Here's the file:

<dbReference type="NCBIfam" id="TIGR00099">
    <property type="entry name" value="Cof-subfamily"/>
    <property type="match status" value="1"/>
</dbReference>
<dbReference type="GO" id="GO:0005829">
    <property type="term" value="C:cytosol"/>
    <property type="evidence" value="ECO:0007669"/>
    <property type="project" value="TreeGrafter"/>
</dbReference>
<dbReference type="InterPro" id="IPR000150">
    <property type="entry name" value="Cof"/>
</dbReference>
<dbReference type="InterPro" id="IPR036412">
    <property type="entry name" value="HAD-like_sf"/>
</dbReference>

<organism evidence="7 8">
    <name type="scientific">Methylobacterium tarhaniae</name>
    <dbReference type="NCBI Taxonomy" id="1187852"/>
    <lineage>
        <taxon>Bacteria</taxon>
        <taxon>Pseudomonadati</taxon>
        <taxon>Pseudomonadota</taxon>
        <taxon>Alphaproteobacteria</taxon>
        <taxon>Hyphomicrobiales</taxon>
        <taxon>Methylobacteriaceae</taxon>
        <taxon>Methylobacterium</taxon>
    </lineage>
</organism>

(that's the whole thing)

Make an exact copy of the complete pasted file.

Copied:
<dbReference type="NCBIfam" id="TIGR00099">
    <property type="entry name" value="Cof-subfamily"/>
    <property type="match status" value="1"/>
</dbReference>
<dbReference type="GO" id="GO:0005829">
    <property type="term" value="C:cytosol"/>
    <property type="evidence" value="ECO:0007669"/>
    <property type="project" value="TreeGrafter"/>
</dbReference>
<dbReference type="InterPro" id="IPR000150">
    <property type="entry name" value="Cof"/>
</dbReference>
<dbReference type="InterPro" id="IPR036412">
    <property type="entry name" value="HAD-like_sf"/>
</dbReference>

<organism evidence="7 8">
    <name type="scientific">Methylobacterium tarhaniae</name>
    <dbReference type="NCBI Taxonomy" id="1187852"/>
    <lineage>
        <taxon>Bacteria</taxon>
        <taxon>Pseudomonadati</taxon>
        <taxon>Pseudomonadota</taxon>
        <taxon>Alphaproteobacteria</taxon>
        <taxon>Hyphomicrobiales</taxon>
        <taxon>Methylobacteriaceae</taxon>
        <taxon>Methylobacterium</taxon>
    </lineage>
</organism>